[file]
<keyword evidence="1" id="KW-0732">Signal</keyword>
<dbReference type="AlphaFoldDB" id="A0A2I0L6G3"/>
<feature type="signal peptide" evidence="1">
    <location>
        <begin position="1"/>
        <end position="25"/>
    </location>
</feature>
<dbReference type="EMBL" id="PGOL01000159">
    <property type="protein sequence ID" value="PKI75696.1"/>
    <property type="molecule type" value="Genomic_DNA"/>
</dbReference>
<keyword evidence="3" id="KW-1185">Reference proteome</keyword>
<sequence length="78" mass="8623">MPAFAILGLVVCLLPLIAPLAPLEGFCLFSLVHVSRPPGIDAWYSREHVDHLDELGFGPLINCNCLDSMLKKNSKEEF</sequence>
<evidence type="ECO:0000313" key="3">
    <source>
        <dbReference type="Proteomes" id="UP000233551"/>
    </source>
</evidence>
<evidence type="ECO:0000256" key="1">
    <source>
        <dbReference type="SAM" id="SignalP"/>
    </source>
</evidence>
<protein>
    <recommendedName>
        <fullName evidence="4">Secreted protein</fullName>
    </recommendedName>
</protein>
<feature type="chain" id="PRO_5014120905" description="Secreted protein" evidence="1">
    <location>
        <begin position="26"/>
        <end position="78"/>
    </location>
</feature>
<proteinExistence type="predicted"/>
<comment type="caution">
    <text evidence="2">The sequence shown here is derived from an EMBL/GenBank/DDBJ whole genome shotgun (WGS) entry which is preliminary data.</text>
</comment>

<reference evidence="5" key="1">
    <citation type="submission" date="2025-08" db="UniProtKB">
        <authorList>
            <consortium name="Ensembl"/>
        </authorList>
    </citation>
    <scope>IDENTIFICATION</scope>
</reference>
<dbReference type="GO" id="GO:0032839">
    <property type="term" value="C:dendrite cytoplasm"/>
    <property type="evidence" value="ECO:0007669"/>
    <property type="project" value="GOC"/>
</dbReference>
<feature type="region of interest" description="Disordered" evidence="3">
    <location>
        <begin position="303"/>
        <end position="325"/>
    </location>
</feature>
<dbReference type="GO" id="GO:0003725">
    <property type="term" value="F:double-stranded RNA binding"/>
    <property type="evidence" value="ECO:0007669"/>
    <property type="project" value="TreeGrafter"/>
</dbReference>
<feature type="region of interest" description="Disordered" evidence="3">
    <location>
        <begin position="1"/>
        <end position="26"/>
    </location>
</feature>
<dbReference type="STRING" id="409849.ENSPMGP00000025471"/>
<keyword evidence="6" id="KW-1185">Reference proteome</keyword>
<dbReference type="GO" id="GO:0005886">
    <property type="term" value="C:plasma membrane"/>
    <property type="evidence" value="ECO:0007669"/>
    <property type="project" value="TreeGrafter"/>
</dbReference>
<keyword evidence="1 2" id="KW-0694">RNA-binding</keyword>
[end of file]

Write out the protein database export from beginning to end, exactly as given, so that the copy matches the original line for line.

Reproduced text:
<keyword evidence="1" id="KW-0732">Signal</keyword>
<dbReference type="AlphaFoldDB" id="A0A2I0L6G3"/>
<feature type="signal peptide" evidence="1">
    <location>
        <begin position="1"/>
        <end position="25"/>
    </location>
</feature>
<dbReference type="EMBL" id="PGOL01000159">
    <property type="protein sequence ID" value="PKI75696.1"/>
    <property type="molecule type" value="Genomic_DNA"/>
</dbReference>
<keyword evidence="3" id="KW-1185">Reference proteome</keyword>
<sequence length="78" mass="8623">MPAFAILGLVVCLLPLIAPLAPLEGFCLFSLVHVSRPPGIDAWYSREHVDHLDELGFGPLINCNCLDSMLKKNSKEEF</sequence>
<evidence type="ECO:0000313" key="3">
    <source>
        <dbReference type="Proteomes" id="UP000233551"/>
    </source>
</evidence>
<evidence type="ECO:0000256" key="1">
    <source>
        <dbReference type="SAM" id="SignalP"/>
    </source>
</evidence>
<protein>
    <recommendedName>
        <fullName evidence="4">Secreted protein</fullName>
    </recommendedName>
</protein>
<feature type="chain" id="PRO_5014120905" description="Secreted protein" evidence="1">
    <location>
        <begin position="26"/>
        <end position="78"/>
    </location>
</feature>
<proteinExistence type="predicted"/>
<comment type="caution">
    <text evidence="2">The sequence shown here is derived from an EMBL/GenBank/DDBJ whole genome shotgun (WGS) entry which is preliminary data.</text>
</comment>

<reference evidence="5" key="1">
    <citation type="submission" date="2025-08" db="UniProtKB">
        <authorList>
            <consortium name="Ensembl"/>
        </authorList>
    </citation>
    <scope>IDENTIFICATION</scope>
</reference>
<dbReference type="GO" id="GO:0032839">
    <property type="term" value="C:dendrite cytoplasm"/>
    <property type="evidence" value="ECO:0007669"/>
    <property type="project" value="GOC"/>
</dbReference>
<feature type="region of interest" description="Disordered" evidence="3">
    <location>
        <begin position="303"/>
        <end position="325"/>
    </location>
</feature>
<dbReference type="GO" id="GO:0003725">
    <property type="term" value="F:double-stranded RNA binding"/>
    <property type="evidence" value="ECO:0007669"/>
    <property type="project" value="TreeGrafter"/>
</dbReference>
<feature type="region of interest" description="Disordered" evidence="3">
    <location>
        <begin position="1"/>
        <end position="26"/>
    </location>
</feature>
<dbReference type="STRING" id="409849.ENSPMGP00000025471"/>
<keyword evidence="6" id="KW-1185">Reference proteome</keyword>
<dbReference type="GO" id="GO:0005886">
    <property type="term" value="C:plasma membrane"/>
    <property type="evidence" value="ECO:0007669"/>
    <property type="project" value="TreeGrafter"/>
</dbReference>
<keyword evidence="1 2" id="KW-0694">RNA-binding</keyword>